Dr Henry Taft
CHERRY STREET CHAPEL.
Another landmark of Nonconformity in Birmingham will disappear shortly. Cherry Street Wesleyan Chapel, which was acquired by the Corporation 10 years ago, but which has up to the present continued to break the line of Corporation Street, and afford a somewhat shabby contrast to the handsome buildings which have sprung up in the new thoroughfare, is at length to succumb to the march of improvement, for its frontage lies athwart the course of the new street which is to be made between Corporation Street and the bottom of Bull Street.
The opening of Cherry Street Chapel, by John Wesley, in 1782, marked the turning point in the fortunes of Methodism in Birmingham, for the migration of the congregation from the dingy old playhouse at Moor Street to a place of worship in a central portion of the town brought the Wesleyans from the partial obscurity they had hitherto occupied into the front rank of local Nonconformity. The next important stage in the progress of the Wesleyan body in Birmingham is marked by the ministry of the Rev. Dr. Taft, who was superintendent of the circuit in the year 1823. The question of enlarging Cherry Street Chapel had been often debated by the local leaders, but it was not till Dr. Taft took the matter in hand that the various difficulties that had hindered the work were overcome.
The enlargement, which was practically a rebuilding, was completed, at a cost of £6000., in 1823, since which time there has been no structural alteration in the chapel. On January 30th in the following year Dr. Taft died, his term of superintendency at Birmingham not having expired. He was buried in a vault in the middle aisle of the chapel, in front of the pulpit. A tablet behind the pulpit records that Dr. Taft was "for twenty-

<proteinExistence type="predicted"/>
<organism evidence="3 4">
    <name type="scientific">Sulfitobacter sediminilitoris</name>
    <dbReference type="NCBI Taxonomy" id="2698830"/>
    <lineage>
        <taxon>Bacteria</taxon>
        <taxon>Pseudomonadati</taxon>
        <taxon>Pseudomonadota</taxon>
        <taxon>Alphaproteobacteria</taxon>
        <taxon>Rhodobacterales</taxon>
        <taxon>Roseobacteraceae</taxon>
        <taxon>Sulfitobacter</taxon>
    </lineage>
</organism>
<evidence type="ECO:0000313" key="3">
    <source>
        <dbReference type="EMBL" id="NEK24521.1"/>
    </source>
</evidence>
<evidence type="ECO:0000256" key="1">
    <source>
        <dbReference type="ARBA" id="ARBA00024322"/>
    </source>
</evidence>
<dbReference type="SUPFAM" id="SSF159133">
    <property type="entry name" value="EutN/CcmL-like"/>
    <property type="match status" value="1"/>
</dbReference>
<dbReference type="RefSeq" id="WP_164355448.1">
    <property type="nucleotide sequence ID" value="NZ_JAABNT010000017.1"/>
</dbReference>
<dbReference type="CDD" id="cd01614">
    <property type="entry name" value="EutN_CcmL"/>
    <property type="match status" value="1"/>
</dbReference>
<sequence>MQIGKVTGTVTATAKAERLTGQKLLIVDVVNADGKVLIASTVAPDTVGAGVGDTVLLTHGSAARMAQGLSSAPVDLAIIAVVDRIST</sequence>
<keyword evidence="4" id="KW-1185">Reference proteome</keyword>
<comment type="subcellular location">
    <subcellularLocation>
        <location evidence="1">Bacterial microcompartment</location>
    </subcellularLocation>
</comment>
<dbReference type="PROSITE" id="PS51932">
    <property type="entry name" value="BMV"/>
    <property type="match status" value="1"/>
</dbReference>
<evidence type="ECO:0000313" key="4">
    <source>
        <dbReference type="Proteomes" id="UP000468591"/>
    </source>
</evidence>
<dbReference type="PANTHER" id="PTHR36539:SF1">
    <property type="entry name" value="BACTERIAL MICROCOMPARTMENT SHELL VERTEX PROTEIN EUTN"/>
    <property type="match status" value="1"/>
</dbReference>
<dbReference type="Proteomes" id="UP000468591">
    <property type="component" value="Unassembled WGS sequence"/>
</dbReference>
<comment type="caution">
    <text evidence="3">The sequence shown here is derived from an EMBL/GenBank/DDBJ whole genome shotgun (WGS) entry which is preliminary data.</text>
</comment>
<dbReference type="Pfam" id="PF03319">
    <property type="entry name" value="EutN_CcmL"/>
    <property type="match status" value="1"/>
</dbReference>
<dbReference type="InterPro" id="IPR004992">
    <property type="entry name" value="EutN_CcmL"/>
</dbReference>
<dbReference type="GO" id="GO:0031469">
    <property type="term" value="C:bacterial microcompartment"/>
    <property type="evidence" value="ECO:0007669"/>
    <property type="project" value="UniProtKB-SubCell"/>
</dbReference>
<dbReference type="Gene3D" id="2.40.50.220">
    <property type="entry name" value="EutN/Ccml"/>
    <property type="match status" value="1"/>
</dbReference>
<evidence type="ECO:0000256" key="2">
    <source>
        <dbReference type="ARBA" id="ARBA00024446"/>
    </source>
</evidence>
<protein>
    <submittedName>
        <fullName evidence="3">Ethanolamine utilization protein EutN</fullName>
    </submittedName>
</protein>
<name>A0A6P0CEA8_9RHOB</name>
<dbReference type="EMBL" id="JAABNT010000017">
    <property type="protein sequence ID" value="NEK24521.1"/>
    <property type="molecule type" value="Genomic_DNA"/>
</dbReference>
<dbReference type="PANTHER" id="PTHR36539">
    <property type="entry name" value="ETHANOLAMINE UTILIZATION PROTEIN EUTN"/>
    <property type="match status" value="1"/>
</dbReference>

The Corporation have arranged for the transfer of Dr. Taft's remains to one of the catacombs at the General Cemetery, Key Hill, under the direction of Dr. Melson (Dr. Taft's nephew) and a committee of the trustees.
Another interesting monument in the chapel is a tablet to the memory of the Rev. John Hewgill Bumby, who, after having ministered in the Birmingham circuit, went to New Zealand as a missionary, and was drowned by the upsetting of a canoe. Both tablets will find a place on the walls of the new home of the society. The schools adjoining the chapel were erected in the year 1855 by Mr Clark, of Camp Hill. They took the place of the old schools on the opposite side of the street which have now for many years been occupied as a printing establishment. The chapel and schools occupy nearly 800 square yards. The chapel is 81ft. long, by 69ft. wide, and will hold about 1,200 worshippers, though on memorable occasions as many as 1,500 have been assembled. The uncertainty as to the intentions of the Corporation with regard to the site of the chapel has had a somewhat paralysing effect on the operations of the Cherry Street Society.
There is, however, reason to believe, that the removal which is now about to be effected will be signalised by a further advance on the part of this branch of what is now one of the most prosperous and most active denominations of Nonconformists in Birmingham. The new chapel will be erected further down Corporation Street, and it is intended that it shall be worthy of its surroundings, of the association of its predecessor and the local and general importance of the Wesleyan body. The demolition of Cherry Street Chapel will take place in about a month. During the next three weeks the congregation will take a farewell of the old place in a series of special services, in which the president of the Conference (the Rev. Richard Roberts), Dr. Melson, and other well-
Birmingham Daily Post -